Tips To Help Teen Drivers Stay Safe
For most teenagers, getting a driver’s license is a major right of passage. It’s exciting, exhilarating, and offers most a lot more freedom. Once a teenager becomes a legal driver, it’s a passport to the open road, and means less reliance on Mom and Dad to get from place to place. But with this privilege, and this new freedom of movement, comes a huge new set of responsibilities. Sometimes, teen drivers abuse this privilege, resulting in disaster for themselves and sometimes even others. Below are a few teen driving safety guidelines to help ensure that your teenager arrives safely to his destination, and then back home again.
Teen Drivers Safety Checklist
- Make sure that your teen driver is comfortable operating the car they are given to use. If your teen is used to driving a Volkswagen and you lend them your Ford Excursion, they won’t be used to how differently it handles and the drastic difference in braking distance. Don’t let them on the road until they’ve proven that they can handle it.
- Keep reinforcing the importance of not using a cell phone while driving. Texting kills thousands of people every year – most of them teens. Parents can help support this by being good examples.
- Make sure your teen is well-rested. If they are tired from a sporting event, studying, or just having a jam-packed schedule, don’t let them on the road. Drive them yourself.
- Periodically check your teenager’s car to make sure that everything on it works. This is especially true of headlights, brake lights and brakes. Also, check to make sure their view isn’t obstructed by things in the back or a broken windshield or rear view mirrors.
- Ensure that your teenager has enough time to get to their destination to discourage speeding.
- Never let a teenager out on the road with bad tires or questionable steering.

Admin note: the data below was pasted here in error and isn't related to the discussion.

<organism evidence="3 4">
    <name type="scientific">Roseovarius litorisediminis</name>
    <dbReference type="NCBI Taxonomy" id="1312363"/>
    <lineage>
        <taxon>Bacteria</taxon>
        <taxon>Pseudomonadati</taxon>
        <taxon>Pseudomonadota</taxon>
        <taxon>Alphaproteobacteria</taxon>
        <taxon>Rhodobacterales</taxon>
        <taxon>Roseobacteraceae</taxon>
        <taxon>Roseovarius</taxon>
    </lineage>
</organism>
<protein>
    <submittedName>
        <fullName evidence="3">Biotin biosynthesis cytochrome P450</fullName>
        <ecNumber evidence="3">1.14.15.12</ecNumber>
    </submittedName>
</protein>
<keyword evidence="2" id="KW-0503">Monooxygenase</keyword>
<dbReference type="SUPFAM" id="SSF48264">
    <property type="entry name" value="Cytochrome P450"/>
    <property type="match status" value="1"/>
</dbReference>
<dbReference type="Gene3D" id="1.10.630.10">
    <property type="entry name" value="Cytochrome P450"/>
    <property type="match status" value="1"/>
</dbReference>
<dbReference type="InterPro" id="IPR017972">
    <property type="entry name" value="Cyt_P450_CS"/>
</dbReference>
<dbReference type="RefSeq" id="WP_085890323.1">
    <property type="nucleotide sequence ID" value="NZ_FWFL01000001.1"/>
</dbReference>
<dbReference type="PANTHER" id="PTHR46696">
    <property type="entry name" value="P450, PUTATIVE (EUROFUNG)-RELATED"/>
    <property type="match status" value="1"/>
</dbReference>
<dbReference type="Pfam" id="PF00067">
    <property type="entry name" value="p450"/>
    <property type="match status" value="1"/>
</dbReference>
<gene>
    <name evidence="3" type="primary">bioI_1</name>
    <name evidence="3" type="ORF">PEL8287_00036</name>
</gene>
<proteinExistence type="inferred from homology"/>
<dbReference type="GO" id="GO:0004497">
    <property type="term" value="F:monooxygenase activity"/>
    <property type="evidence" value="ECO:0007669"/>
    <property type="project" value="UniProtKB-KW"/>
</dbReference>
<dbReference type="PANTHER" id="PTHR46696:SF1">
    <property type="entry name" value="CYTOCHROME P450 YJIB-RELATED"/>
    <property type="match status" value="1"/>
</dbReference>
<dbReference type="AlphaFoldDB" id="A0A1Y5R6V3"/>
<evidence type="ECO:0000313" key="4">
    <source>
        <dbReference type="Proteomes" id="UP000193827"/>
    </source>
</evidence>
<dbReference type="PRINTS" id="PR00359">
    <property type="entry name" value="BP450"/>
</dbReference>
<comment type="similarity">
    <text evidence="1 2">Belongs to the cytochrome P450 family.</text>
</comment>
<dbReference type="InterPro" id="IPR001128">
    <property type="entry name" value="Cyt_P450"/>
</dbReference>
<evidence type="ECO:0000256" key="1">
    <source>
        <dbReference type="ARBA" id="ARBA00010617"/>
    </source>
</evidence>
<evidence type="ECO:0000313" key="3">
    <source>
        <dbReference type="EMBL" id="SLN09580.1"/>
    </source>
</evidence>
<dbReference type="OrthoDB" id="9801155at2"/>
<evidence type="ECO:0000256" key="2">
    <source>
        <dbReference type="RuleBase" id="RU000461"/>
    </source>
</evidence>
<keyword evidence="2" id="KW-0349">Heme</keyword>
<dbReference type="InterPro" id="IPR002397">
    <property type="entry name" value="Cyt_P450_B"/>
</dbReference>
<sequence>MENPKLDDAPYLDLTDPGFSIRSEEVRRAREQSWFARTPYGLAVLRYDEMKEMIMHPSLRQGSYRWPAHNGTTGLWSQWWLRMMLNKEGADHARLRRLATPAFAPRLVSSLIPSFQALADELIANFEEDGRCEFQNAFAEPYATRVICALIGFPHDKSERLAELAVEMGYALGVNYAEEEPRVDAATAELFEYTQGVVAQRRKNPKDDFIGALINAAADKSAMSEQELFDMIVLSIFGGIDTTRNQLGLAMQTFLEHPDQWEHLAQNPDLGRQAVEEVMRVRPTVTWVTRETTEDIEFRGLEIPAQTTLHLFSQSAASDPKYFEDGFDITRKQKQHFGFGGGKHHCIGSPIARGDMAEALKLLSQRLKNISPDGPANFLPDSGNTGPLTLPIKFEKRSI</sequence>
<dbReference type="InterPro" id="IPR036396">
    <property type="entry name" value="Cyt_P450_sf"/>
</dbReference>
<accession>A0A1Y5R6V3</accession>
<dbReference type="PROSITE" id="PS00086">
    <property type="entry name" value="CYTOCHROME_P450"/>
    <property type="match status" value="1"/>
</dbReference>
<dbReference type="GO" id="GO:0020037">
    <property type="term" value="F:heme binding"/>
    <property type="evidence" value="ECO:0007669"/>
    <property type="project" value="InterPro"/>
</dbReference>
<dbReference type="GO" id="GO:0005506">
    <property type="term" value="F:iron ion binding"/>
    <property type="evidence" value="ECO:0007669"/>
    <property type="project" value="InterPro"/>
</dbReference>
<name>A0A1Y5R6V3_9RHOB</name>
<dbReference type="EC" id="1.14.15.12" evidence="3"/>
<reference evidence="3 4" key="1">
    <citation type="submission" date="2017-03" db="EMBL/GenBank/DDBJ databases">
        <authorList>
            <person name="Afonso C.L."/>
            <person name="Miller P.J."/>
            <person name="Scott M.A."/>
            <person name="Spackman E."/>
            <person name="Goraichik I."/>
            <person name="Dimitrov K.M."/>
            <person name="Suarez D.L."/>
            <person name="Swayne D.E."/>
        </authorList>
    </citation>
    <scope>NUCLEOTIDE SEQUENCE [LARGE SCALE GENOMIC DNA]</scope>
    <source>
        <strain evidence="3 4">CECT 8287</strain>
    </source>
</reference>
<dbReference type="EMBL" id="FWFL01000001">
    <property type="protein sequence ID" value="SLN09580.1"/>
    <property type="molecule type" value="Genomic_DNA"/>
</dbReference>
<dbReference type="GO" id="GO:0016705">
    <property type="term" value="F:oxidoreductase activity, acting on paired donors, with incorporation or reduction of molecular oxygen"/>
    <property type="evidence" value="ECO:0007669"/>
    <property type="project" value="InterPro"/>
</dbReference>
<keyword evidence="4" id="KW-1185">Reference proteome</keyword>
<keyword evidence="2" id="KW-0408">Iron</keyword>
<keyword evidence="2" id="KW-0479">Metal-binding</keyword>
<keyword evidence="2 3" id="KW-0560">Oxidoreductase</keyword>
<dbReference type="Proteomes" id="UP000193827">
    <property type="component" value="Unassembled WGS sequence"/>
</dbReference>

- Make sure they have a spare tire and jumper cables, too.
- Be sure the car has plenty of gas each time they leave.
- Teens should always leave at least three car lengths between them and other automobiles.
- Teens should especially watch out for motorcycles.
- The maximum number of people allowed in a car should never exceed the number of seat belts with shoulder straps.
- Make sure they always maintain speed limits, especially when traveling through residential areas or in downtown traffic where pedestrians are plentiful.
- Never, EVER operate a car while under the influence of drugs, alcohol or even prescription medicines that list drowsiness as a possible side effect.
Seek Qualified Legal Counsel
If your teenager is involved in a traffic violation or an accident, you want to make sure that it is handled properly. If not, the things at risk could include your finances, as well as your child’s future. You need to speak to an experienced attorney to make sure the matter is taken care of properly with the smallest possible residual effect.
For Additional Information
- Centers for Disease Control and Prevention
- National Safety Council
- California Department of Motor Vehicles
Call Mara Burnett for a Free Evaluation of Your Claim
If you or a loved one is dealing with an injury suffered through no fault your own, Mara Burnett can help. Experienced and reputable, Mara and the other attorneys at Mandell Law provide hands-on care and a sincere commitment to victims of personal injury and harms of all kinds, including an auto accidents and negligence. The Mandell Law Firm, in Woodland Hills, California is an aggressive personal injury law firm serving clients throughout the San Fernando Valley, the Greater Los Angeles area and Southern California. Contact Mara Burnett for a free consultation at 818.886.6600.